Most people cite family members as having the most influence over their personal taste and culinary development, but for me, that person is my friend Vince. We’ve known each other since I was born, and without him, I would have never experienced such a wide range of foods and cooking styles over the years. He’s managed to track down every wonderful restaurant off the beaten path in our declining upstate NY hometown, including Korean restaurants hidden in strip malls, Thai restaurants on residential side streets, small restaurant/bars serving cocktails and sticky toffee pudding. He researches new restaurants in New York and is always ready with a recommendation when he is in town (he took me to Momofuku Ssäm Bar for the first time). The man even gives me cooking supplies and candied chestnuts as gifts on holidays.

Culinary finds aside though, I believe what’s had the most influence on me is Vince’s attitude towards food: he works hard to find the best and shares it with those around him. Meals are meant to be shared with friends and food is a glue that holds together the social fabric of a circle of friends, or brings together new ones.

One of Vince’s finds during our college days was a dish listed on a menu as “Awesome Chicken” at a Thai restaurant in Buffalo. It was chicken with peanut sauce over rice, but as I discovered during one of my visits to the city, the restaurant was correct in their assessment. I tried to recreate it last night, and while I don’t think it reached “awesome” status, I’d dub it “pretty good.” Continue Reading →

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A Taste of Western NY: Chicken Finger Subs

chickensubThere are two food superstars in Western New York. The first and most famous is the Buffalo wing, created in the kitchen of the Anchor Bar back in the 1960s. The second is the lesser-known Garbage Plate of Rochester, beloved by drunk college students, locals, and anyone looking for a a few thousand calories of greasy goodness. Nick Tahou Hots, home of the Garbage Plate, describes the dish as “a base of any combination of home fries, macaroni salad, baked beans, or french fries topped by your choice of meats and dressed to your liking with spicy mustard, chopped onions, and Nick Tahou’s signature hot sauce.  Each plate comes with two thick slices of fresh italian bread and butter.” Essentially, it’s everything you might find at a backyard barbecue piled on one plate.

With unique (and heart-stopping) foods like these, it’s no surprise that the chicken finger sub is one of the most overlooked Western New York delicacies. This sandwich, featuring chicken fingers dipped in Frank’s Redhot sauce, can be found in almost every sub shop, the occasional pizza place, and at certain Wegmans locations. I even made variations of the sub while working at the on-campus sandwich shop in college, where weight-conscious sorority pledges would get all of the fixings in a wrap to cut down on carbs (including the blue cheese dressing).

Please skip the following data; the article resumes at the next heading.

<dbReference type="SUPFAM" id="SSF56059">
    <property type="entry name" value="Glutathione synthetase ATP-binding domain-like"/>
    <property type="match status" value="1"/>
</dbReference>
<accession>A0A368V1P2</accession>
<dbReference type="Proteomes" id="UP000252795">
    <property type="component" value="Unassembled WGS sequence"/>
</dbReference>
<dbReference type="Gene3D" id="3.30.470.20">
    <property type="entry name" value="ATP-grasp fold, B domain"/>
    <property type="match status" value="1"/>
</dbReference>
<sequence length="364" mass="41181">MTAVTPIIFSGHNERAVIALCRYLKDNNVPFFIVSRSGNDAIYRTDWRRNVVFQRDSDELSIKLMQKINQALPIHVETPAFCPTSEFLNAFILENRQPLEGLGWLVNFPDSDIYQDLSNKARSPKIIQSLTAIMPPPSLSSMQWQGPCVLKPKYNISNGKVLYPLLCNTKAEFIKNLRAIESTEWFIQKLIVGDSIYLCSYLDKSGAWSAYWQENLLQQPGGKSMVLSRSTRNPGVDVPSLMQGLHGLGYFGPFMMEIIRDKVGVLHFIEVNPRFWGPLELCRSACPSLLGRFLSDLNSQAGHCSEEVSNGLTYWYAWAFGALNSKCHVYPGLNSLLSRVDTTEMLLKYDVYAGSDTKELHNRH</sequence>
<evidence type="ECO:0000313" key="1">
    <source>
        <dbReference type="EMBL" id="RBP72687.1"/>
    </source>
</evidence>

Despite its popularity in Rochester and Buffalo, the chicken finger sub is virtually impossible to find in New York City. Its scarcity may be a blessing to the waistlines of transplanted upstaters, but for a dedicated few, it’s a call to take matters into their own hands.

Tonight, Ramsey and I decided to make the subs from scratch (almost) and you can find the recipe and photos after the jump. Continue Reading →

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(Almost) Five Ingredients: Braised Chicken

I’ve been trying to keep food bills to a minimum the past few months, so Ramsey and I have been eating a lot of chicken and pasta. There are endless pasta variations that can be easily improvised, but I’ve been searching for more ways to prepare chicken beyond my standbys of roasting and pan-searing. A quick flip through my cookbook library yielded a technique I had never tried in my kitchen before: braising. It calls for searing meat and/or vegetables in a bit of oil, then slowly simmering them in flavorful liquid until they’re cooked through. It’s easy, delicious, and best of all, it’s cheap.

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Kitchen Basics: Chicken Pot Pie

I woke up extra early on Sunday morning to do some cooking. At 10 AM, you would assume I’d be up making a dish for brunch or perhaps baking muffins, but instead I was prepping and roasting a whole chicken. It was a component for that evening’s dinner, the ultimate comfort food: chicken pot pie. The combination of flaky pastry, seasoned gravy, and vegetables that appeared on plates throughout my childhood make it an ideal winter Sunday meal. 

The whole chicken provided not only the meat for the pie, it also provided the chicken broth after a few hours of simmering the carcass on the stove with vegetables and seasonings. The best part was that the three pound free-range organic chicken cost only ten dollars and some change at the store the previous day, which is a bargain in Brooklyn. 

A guide to making chicken broth and the pie are after the jump. Continue Reading →

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Kitchen Basics: Risotto


Risotto seems to be one of the most feared kitchen basics. It involves a lot of stirring, a careful eye on liquid absorption, and around six cups of chicken broth. Although a rice dish with a few embellishments seems like it should be simple, I’ve heard a number of risotto-related horror stories with frightening endings such as:

“…and after all of the broth was absorbed, the rice was still raw!”
“…but then I stirred the rice to find the bottom was COMPLETELY BURNED.”
“…by the time I was done, I had finished the rest of the bottle of wine and just fell asleep.” 

(That last one is a lie, but still, a possible mistake while making this dish.)

I consulted a number of different sites and a few of my cookbooks to put together what would be my first attempt at the dish this afternoon. The result was a Risotto with Thyme Chicken and Mushrooms. You can embellish risotto with just about anything, use vegetable broth for a vegan or vegetarian option, or even sweeten it for dessert. Here’s the recipe. Continue Reading →